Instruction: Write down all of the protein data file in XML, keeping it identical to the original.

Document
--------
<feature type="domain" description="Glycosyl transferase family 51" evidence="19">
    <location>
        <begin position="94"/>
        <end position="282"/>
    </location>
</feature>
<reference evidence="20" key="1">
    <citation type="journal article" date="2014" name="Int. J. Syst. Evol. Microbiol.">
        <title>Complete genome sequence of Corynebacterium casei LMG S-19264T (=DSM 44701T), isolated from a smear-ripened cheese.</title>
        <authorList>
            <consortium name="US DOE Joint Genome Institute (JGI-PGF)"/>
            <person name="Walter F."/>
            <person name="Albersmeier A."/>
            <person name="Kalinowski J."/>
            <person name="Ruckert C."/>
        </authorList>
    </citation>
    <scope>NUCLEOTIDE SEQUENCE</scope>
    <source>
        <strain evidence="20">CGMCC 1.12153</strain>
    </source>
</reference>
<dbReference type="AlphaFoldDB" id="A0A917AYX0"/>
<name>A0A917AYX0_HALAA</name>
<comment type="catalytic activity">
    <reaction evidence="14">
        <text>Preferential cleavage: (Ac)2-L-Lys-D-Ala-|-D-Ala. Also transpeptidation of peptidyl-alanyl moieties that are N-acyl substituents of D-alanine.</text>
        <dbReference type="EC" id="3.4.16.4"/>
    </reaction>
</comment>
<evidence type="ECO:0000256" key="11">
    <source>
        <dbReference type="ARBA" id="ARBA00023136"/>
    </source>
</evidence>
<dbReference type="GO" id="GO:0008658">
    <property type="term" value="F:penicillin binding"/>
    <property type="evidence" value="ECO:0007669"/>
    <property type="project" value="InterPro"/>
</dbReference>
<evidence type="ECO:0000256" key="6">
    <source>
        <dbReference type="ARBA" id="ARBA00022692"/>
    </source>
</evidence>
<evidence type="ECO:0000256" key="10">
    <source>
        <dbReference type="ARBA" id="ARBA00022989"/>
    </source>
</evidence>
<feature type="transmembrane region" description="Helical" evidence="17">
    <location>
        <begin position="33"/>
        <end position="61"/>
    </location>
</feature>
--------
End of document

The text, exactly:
<feature type="domain" description="Glycosyl transferase family 51" evidence="19">
    <location>
        <begin position="94"/>
        <end position="282"/>
    </location>
</feature>
<reference evidence="20" key="1">
    <citation type="journal article" date="2014" name="Int. J. Syst. Evol. Microbiol.">
        <title>Complete genome sequence of Corynebacterium casei LMG S-19264T (=DSM 44701T), isolated from a smear-ripened cheese.</title>
        <authorList>
            <consortium name="US DOE Joint Genome Institute (JGI-PGF)"/>
            <person name="Walter F."/>
            <person name="Albersmeier A."/>
            <person name="Kalinowski J."/>
            <person name="Ruckert C."/>
        </authorList>
    </citation>
    <scope>NUCLEOTIDE SEQUENCE</scope>
    <source>
        <strain evidence="20">CGMCC 1.12153</strain>
    </source>
</reference>
<dbReference type="AlphaFoldDB" id="A0A917AYX0"/>
<name>A0A917AYX0_HALAA</name>
<comment type="catalytic activity">
    <reaction evidence="14">
        <text>Preferential cleavage: (Ac)2-L-Lys-D-Ala-|-D-Ala. Also transpeptidation of peptidyl-alanyl moieties that are N-acyl substituents of D-alanine.</text>
        <dbReference type="EC" id="3.4.16.4"/>
    </reaction>
</comment>
<evidence type="ECO:0000256" key="11">
    <source>
        <dbReference type="ARBA" id="ARBA00023136"/>
    </source>
</evidence>
<dbReference type="GO" id="GO:0008658">
    <property type="term" value="F:penicillin binding"/>
    <property type="evidence" value="ECO:0007669"/>
    <property type="project" value="InterPro"/>
</dbReference>
<evidence type="ECO:0000256" key="6">
    <source>
        <dbReference type="ARBA" id="ARBA00022692"/>
    </source>
</evidence>
<evidence type="ECO:0000256" key="10">
    <source>
        <dbReference type="ARBA" id="ARBA00022989"/>
    </source>
</evidence>
<feature type="transmembrane region" description="Helical" evidence="17">
    <location>
        <begin position="33"/>
        <end position="61"/>
    </location>
</feature>